I understand that feeling tired after a dive may be a symptom of decompression sickness, but I almost always feel tired after diving. Should I be concerned?
A: The expectation of normal (ie, nonpathological) tiredness following diving varies from person to person. Factors such as individual fitness, thermal stress, gear constriction, diving skill, work completed during the dive, psychological stress (positive or negative) and distraction can all affect how tired one feels. While these variables make it difficult to quantify tiredness as a symptom of decompression sickness (DCS), unusual fatigue has long been documented in association with other symptoms of DCS.
The mechanism behind fatigue as a symptom of DCS remains elusive, although it is possibly a response to a cascade of physiological events taking place in various tissues. It could be through direct stimulation of nervous tissues or indirectly through the stimulation of other tissues. It is possible that the attention currently being directed toward identifying biochemical markers of DCS will help resolve the questions. In the meantime, it is reasonable to say that DCS represents a complex, multifocal response to a decompression injury. Unusual or ‘undue fatigue’ (that in excess of normal fatigue for a given individual and diving exposure) is a recognized symptom.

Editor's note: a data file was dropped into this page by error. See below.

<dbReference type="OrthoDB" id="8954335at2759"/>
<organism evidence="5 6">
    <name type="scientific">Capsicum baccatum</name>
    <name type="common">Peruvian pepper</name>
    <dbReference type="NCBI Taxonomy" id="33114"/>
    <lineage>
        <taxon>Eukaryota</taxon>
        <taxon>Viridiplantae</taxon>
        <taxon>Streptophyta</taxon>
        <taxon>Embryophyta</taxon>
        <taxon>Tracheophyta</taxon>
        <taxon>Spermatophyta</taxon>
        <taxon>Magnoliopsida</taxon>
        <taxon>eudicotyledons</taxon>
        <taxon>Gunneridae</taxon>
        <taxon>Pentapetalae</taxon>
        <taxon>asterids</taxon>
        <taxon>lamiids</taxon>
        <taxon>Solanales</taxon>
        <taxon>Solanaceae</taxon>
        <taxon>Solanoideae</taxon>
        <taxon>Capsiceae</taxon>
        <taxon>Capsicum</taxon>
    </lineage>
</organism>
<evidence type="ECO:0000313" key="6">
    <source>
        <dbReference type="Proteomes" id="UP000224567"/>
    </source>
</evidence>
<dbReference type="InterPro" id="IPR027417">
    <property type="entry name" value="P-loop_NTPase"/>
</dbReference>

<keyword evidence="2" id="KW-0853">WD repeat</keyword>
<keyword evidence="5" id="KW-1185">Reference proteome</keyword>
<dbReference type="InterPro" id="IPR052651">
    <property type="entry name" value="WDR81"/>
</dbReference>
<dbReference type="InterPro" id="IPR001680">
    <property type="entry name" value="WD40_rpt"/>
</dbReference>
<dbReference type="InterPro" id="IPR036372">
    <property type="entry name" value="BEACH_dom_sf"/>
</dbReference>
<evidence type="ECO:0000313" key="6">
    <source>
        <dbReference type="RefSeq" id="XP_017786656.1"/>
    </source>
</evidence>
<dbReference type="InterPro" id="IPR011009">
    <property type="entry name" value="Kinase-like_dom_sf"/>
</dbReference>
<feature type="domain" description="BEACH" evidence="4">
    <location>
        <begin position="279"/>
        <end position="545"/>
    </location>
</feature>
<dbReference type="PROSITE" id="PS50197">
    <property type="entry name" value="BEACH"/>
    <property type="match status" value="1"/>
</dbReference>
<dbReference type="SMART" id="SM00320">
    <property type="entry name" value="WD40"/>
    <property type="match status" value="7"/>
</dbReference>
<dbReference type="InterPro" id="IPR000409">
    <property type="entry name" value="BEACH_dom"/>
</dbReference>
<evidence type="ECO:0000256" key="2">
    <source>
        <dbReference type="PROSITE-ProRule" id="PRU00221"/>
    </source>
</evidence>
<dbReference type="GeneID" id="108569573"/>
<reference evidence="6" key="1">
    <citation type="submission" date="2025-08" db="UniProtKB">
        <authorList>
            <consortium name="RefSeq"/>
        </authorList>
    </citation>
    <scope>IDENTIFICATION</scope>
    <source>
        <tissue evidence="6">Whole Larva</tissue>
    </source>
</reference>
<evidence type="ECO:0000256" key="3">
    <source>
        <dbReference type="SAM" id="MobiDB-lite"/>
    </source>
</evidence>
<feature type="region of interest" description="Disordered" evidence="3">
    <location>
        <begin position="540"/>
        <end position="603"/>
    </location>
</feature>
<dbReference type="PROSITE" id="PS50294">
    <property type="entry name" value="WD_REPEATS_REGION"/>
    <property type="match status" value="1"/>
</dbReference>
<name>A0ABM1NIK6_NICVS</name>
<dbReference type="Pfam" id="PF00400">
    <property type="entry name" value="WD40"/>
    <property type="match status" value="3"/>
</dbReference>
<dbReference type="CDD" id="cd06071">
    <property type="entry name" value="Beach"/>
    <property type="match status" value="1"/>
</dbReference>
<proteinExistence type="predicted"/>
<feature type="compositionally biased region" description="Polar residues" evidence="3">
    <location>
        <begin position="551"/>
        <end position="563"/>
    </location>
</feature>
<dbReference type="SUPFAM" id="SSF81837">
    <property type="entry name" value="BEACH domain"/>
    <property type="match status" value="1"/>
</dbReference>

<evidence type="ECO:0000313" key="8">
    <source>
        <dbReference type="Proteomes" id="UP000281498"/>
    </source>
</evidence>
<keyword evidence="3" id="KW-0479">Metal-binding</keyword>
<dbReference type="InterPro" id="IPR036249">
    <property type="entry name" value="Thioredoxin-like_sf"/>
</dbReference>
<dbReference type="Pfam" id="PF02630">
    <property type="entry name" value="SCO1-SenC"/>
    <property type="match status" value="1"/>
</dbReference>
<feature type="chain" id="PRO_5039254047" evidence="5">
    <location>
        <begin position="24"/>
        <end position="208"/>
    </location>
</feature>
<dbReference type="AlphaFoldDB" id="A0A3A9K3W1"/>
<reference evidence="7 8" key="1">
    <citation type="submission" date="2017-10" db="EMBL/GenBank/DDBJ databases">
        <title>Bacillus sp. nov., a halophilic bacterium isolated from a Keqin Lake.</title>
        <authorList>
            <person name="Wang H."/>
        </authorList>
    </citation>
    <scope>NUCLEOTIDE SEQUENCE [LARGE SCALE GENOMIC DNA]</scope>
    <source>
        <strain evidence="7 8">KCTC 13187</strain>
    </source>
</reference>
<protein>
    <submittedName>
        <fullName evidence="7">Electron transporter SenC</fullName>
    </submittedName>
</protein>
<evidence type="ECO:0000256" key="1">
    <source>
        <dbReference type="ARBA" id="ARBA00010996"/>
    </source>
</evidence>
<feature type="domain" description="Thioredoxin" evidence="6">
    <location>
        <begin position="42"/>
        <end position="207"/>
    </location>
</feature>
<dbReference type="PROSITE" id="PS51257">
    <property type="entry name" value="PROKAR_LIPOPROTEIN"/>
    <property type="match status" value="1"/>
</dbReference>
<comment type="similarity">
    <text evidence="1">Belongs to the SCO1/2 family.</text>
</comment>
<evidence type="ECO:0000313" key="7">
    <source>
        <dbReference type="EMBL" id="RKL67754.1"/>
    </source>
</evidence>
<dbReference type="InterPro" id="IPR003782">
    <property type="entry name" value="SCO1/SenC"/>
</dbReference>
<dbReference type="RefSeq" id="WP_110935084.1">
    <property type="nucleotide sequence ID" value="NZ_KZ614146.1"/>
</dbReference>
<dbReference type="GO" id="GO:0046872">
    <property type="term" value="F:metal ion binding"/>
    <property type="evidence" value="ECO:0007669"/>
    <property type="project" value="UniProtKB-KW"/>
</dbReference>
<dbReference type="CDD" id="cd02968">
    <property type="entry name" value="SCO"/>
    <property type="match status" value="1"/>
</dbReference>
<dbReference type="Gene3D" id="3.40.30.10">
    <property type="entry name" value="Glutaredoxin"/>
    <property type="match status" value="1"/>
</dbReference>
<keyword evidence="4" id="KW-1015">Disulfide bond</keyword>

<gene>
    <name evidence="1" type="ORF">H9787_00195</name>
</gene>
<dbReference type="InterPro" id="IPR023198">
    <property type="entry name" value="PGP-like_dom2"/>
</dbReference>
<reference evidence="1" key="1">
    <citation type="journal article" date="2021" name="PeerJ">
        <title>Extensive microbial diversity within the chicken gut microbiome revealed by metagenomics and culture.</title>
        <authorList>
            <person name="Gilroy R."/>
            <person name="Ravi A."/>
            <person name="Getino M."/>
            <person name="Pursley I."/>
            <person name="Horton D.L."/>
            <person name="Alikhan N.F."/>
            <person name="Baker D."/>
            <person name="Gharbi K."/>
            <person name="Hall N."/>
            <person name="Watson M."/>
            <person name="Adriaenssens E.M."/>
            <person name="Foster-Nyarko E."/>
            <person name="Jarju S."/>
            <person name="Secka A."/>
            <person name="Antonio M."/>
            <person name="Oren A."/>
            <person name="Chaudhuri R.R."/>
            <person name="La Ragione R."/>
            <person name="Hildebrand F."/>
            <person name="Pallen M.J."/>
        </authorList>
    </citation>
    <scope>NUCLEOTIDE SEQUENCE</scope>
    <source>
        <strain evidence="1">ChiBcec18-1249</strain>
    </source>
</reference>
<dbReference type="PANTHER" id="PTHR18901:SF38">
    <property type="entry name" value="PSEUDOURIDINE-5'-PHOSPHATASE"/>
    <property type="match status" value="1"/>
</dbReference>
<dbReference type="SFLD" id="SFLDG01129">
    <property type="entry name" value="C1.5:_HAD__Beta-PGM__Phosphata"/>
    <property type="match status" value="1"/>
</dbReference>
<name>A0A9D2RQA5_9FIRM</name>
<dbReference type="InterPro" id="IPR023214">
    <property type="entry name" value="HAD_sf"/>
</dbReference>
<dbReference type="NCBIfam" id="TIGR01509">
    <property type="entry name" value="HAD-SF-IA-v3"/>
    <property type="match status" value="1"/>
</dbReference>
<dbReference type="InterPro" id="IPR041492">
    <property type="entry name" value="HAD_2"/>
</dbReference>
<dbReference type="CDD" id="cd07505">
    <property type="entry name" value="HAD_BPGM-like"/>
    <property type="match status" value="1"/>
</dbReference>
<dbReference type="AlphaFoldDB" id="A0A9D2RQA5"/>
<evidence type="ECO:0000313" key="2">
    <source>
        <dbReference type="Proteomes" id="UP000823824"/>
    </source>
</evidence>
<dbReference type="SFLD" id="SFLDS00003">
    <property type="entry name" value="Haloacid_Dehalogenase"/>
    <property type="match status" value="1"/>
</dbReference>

I regularly suffer from a headache after diving. I do not suffer from migraine and do not suffer from a headache when I do short dives. What can be wrong?
Chronically recurrent headaches after long dives can have numerous causes.
Most are: 1. Accumulation of carbon dioxide in the blood caused by wrong breathing techniques. These headaches are very severe and last quite a long time.
2. Unfavourable diving position with overextension of the cervical spine. Often hardening of the neck muscles can be found.
3. Biting the mouthpiece of the regulator too hard can lead to overstressing the chewing and postural neck muscles and can therefore also lead to severe headaches, which should, however, resolve swiftly after the dive.
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This article was originally published in Scuba Diver UK #67.